OK, so the question is:
If a “^” is at the start of a variable to delete, do I treat that just as an indicator that what follows is a RegEx, or do I include the “^” as part for the RegEx?

I know KM uses this elsewhere, but it is confusing to me.
I’d rather have a symbol that indicates this line is a RegEx, and that symbol is NOT part of the RegEx.

Some options that occur to me are:

  • A symbol as a prefix or suffix that is NOT part of the RegEx
  • A verbose prefix, like “regex:”
  • I suppose you could use a simple prefix like “r:” (case insensitive)
  • OR, you could use the somewhat standard of inclusion in slashes, like /.*SomeString.*/
    • A prefix and suffix of “/” indicates a RegEx
    • Everything between the slashes is the RegEx

As I write this, I am developing a preference for the last method, as being unambiguous and consistent with existing standards.

Your thoughts?

It’s true that enclosing a regex in “/” is an existing standard. So that’s probably a good one to follow.

So the next question is, what about regex flags? Do you use KM’s standard of prefixing the expression with something like “(?i)”, or do you try and support the regex standard, which is to follow the closing “/” with flags, as in “/match/i”

I should let you know up front that I don’t think I’ll be using this macro unless we can resolve the concurrency issue. So I’m very happy to help figure it out with you, but I wanted to be open about my intentions.

Yes, and if you don’t need that anchoring, just add .*:

^.*Whatever

which is exactly equivalent to not having the ^ in the regex.

2 Likes

Since I’ll probably be using JXA for this process, perhaps the easiest and clearest to both the user and the programmer is to follow JavaScript conventions. In that case, I would hope to use the users RegEx entry as the literal RegEx expression in JavaScript. See any issues with that?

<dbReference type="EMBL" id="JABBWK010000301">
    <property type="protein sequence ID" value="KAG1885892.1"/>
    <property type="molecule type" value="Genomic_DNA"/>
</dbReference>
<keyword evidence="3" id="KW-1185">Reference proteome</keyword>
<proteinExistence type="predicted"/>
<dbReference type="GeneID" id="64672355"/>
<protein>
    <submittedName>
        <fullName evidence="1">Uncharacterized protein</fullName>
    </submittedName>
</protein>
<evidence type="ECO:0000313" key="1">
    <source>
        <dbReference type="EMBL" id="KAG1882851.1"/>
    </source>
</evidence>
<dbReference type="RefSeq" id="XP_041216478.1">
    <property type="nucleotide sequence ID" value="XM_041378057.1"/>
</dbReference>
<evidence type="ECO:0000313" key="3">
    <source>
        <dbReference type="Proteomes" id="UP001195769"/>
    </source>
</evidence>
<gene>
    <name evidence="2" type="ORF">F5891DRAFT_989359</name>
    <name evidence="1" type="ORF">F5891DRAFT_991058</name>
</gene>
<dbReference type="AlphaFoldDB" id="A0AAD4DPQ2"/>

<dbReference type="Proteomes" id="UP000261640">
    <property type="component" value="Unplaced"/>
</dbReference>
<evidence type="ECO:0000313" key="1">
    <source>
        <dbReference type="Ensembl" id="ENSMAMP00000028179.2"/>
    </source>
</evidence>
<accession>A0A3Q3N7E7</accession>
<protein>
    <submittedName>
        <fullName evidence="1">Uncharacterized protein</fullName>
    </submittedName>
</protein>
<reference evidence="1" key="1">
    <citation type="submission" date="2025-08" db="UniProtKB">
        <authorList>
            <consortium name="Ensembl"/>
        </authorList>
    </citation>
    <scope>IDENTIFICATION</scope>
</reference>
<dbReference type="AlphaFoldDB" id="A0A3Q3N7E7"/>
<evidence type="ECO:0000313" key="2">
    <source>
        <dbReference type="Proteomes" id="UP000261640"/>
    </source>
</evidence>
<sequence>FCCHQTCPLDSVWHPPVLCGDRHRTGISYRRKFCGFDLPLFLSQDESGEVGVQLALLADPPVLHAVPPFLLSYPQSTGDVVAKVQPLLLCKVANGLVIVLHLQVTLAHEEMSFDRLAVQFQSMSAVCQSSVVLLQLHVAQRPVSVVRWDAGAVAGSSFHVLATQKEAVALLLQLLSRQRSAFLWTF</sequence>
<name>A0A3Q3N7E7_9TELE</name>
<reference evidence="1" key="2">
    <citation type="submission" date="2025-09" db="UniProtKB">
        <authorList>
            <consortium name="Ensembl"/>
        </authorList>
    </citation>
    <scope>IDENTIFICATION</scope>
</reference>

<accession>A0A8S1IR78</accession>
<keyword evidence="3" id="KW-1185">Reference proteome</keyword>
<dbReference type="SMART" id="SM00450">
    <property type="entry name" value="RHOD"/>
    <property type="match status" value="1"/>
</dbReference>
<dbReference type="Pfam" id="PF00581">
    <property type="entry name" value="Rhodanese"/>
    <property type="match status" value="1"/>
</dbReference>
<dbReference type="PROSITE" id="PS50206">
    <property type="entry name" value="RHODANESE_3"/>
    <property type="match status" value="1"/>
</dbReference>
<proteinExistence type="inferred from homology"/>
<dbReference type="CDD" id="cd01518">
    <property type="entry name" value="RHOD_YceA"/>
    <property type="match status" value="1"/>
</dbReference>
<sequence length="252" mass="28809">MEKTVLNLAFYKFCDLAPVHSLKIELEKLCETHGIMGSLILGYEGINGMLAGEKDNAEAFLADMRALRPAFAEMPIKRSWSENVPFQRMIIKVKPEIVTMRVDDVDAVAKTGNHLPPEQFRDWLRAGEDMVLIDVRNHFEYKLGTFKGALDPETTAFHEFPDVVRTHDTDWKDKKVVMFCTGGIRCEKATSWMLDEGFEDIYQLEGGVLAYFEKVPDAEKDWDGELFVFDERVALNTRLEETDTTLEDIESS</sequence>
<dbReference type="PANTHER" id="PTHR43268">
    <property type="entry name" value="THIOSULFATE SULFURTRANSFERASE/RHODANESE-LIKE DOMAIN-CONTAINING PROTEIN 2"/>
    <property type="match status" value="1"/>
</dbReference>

OK, thanks. No problem. Each user can decide for him/herself whether or not to use this, or any other macro.

Personally, I think I will find it very useful, and will use it to replace my current practice of calling a sub-macro at the end of every macro. While having some kind of concurrency lock would be helpful, by using an Alert at the start of the cleanup macro I can avoid the concurrency issue.

I’ll answer that in a second - I just thought of something. Regular Expressions use “escapes” all the time, and I’m concerned about what KM will do to some of them. For instance, if you have a backslash-n, will it become a newline instead? You’ll probably need to do some experimentation with this. Sounds like a PITA. Better you than me. :smile:

Back to your question:

You’ll need to use code like this:

var s = "/te.t/i";
var regexp = eval("new RegExp(" + s + ")");
console.log("my Test".search(regexp));

The first line is just setting up the string, like you might get it from KM. In this case, it’s looking for “te” followed by any character followed by “t”, with the flag for ignore case. It was just the first thing that popped into my mind.

The second line is the thing that does all the work. It creates a new “RegExp” object (which is basically the same thing as if I had just hard-coded /te.t/i with no quotes).

I use an “eval” statement, which is a nasty little thing that converts the string into actual JavaScript, and runs it. The reason why “eval” is also known as “evil” is because it can execute literally any JavaScript code, and if you were to use it in a normal internet-facing web page, you’d be totally asking to get hacked. Fortunately, that’s not a problem here - If someone wants to hack this, they have access to the actual source code, so I think that’d be the better way to go - at least if I were the hacker. :slight_smile:

The last line just proves it works.

Of course, there are other ways to do this, but this is the simplest, my long-winded explanation notwithstanding. :blush: